Meet the singers


Sally Dunkley



Please tell me a little about the journey you’ve been on to arrive as a core member of The Sixteen who else have/do you sing for? Where did you study? Did you have any particularly inspiring teachers? What lessons have you taken from them?

In fact I took part in the very first concert by the Sixteen, and am delighted still to be here now (especially as in some of the intervening years I was only able to do about 50% of the concerts – busy touring with the Tallis Scholars for more than 20 years).
Harry and I met as colleagues in the Clerkes of Oxenford, which was my home for a long time, originally as a student but also for years afterwards. Its director, David Wulstan, was my tutor at Oxford, and he inspired much of my interest in 16th-c English music, both as performer and editor. I also owe a huge amount to Martindale Sidwell, who let me sing in his choral society as a very green 17-year-old; his professional consort singers were certainly my role models (and in an internalised way continue to be so); I listened to their wonderful programmes of Byrd and Tallis for Radio 3 in my student days.  Two of the distinguishing features about their singing was that they made a beautiful sound, which is something I have always particularly valued, and they made sense of the music through phrasing, above all.
As a professional singer myself I started off with very little vocal technique but a great determination to sing the music!

What repertoire do you particularly enjoy performing and why?

Bach, most of all.

Which performance experiences (with The Sixteen) have made an impact on you and why?

As far as repertoire is concerned, discovering Poulenc’s Figure humaine, surely one of the most moving works of all time.
Rediscovering the Brahms Requiem as a chamber piece in the version for two pianos. Being introduced to works by the 17th-c Portuguese composers Melgas and Rebelo, and the extraordinary Te Deum by Teixera (five choirs, eight soloists and orchestra = expensive) I have always enjoyed travelling; most interesting experiences with the Sixteen include catching a glimpse of Macau, and of Mexico City.
And getting to see something of UK cathedral cities, many of which I hardly knew.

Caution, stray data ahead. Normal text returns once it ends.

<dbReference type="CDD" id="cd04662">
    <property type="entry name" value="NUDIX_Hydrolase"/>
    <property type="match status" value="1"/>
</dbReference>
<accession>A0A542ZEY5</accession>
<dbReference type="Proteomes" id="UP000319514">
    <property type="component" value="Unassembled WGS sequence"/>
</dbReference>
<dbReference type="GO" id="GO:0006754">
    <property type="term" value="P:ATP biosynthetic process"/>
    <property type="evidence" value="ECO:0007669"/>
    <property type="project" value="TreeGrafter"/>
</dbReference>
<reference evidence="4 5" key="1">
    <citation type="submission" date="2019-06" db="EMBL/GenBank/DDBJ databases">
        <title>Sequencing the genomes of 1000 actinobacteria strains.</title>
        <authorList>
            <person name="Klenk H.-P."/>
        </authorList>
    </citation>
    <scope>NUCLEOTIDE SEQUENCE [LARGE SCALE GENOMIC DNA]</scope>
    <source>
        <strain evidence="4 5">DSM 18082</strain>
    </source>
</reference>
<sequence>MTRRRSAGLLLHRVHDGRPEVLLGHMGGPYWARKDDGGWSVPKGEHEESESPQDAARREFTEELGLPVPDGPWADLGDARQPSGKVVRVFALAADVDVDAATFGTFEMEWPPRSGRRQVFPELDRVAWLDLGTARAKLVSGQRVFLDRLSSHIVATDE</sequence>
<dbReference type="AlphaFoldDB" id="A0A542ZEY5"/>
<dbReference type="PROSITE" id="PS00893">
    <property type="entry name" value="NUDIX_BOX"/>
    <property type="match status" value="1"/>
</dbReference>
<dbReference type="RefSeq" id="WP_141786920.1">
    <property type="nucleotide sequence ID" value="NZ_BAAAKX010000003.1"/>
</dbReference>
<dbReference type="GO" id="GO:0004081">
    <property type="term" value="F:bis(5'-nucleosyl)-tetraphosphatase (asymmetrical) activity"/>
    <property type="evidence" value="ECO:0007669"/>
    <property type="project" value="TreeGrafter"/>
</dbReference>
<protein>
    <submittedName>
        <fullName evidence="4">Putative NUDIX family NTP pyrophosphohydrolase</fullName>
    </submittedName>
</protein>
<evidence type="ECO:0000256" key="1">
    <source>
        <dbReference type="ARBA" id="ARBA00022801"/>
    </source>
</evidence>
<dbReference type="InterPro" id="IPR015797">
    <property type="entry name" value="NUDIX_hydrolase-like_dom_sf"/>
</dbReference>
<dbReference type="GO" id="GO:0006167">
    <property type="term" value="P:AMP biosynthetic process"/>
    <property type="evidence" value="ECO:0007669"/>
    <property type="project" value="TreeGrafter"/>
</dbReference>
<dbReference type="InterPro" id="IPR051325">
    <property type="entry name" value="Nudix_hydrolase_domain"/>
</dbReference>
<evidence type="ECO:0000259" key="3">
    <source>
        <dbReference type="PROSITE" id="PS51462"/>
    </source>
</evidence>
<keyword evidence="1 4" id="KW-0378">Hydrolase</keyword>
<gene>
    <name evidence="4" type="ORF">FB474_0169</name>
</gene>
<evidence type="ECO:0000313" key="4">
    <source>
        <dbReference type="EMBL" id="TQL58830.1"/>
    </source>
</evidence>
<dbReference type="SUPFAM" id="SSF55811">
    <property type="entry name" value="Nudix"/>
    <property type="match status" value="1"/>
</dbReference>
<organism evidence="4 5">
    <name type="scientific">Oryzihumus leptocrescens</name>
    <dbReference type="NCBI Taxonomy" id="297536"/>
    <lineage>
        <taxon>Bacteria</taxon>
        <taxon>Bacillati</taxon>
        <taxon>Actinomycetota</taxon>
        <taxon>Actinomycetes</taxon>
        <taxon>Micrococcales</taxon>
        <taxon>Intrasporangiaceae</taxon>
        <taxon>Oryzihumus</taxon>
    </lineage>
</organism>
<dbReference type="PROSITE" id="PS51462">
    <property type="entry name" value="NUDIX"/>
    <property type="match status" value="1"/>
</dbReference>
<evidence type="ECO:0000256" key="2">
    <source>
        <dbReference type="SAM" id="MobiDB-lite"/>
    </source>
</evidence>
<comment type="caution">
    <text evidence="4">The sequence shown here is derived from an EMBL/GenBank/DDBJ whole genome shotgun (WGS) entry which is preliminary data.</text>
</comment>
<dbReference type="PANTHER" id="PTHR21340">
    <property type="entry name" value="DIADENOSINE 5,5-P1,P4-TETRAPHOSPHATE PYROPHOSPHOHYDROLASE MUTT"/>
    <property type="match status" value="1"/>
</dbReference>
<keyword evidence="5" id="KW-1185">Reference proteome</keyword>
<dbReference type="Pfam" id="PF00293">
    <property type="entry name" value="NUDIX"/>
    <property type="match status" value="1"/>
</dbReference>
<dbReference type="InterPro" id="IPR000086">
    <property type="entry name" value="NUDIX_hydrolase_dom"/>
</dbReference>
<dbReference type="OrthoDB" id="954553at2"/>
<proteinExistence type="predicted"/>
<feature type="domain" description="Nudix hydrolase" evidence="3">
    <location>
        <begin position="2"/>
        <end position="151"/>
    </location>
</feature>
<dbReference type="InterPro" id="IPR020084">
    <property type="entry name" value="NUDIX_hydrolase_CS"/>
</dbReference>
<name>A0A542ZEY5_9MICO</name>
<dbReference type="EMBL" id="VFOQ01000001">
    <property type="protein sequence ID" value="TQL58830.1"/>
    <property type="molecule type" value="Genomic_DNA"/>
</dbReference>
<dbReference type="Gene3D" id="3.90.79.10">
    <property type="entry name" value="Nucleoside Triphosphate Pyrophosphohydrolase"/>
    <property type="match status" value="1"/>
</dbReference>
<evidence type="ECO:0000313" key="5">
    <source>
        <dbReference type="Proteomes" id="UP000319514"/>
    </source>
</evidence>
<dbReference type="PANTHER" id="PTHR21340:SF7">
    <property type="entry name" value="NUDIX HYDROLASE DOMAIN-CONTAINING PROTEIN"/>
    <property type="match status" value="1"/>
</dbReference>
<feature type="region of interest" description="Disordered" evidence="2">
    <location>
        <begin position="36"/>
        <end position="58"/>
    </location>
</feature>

How does singing for a recording differ from live performance for you and which do you prefer?

Recording is an interesting process, and quite different from concerts, I’d say. With digital editing, there came extra pressure to produce a blemish-free product; I have always felt that it was more possible to take positive risks in live performance, which naturally generates momentum and excitement.

Which Sixteen recording is your favourite?

Bach motets (Hyperion) – a particularly good vintage of singers, and my favourite repertoire too.
Also Carver – some wonderful singing.

What are your interests outside of singing?

Editing, studying, writing and talking about 16th-c music is the other main element of my work (which generates rather modest profits, though lots of artistic satisfaction).
Apart from that, ordinary things like eating and drinking with good friends, travelling and roasting in the sun. If I have spare time in London, I’m most likely to be found either at the V & A or the NFT, searching out films by Bergmann, Tarkovsky, Haneke, that sort of thing (nothing too cheerful, NB).

What is the best thing about being in The Sixteen?

It has always been an unusually friendly group to work in. And I very much appreciate Harry’s kindness in offering me so many valuable opportunities to contribute not only as a singer but also in many other ways – that is really pleasing.

What football team do you support?

I have absolutely no interest in sport whatever.....


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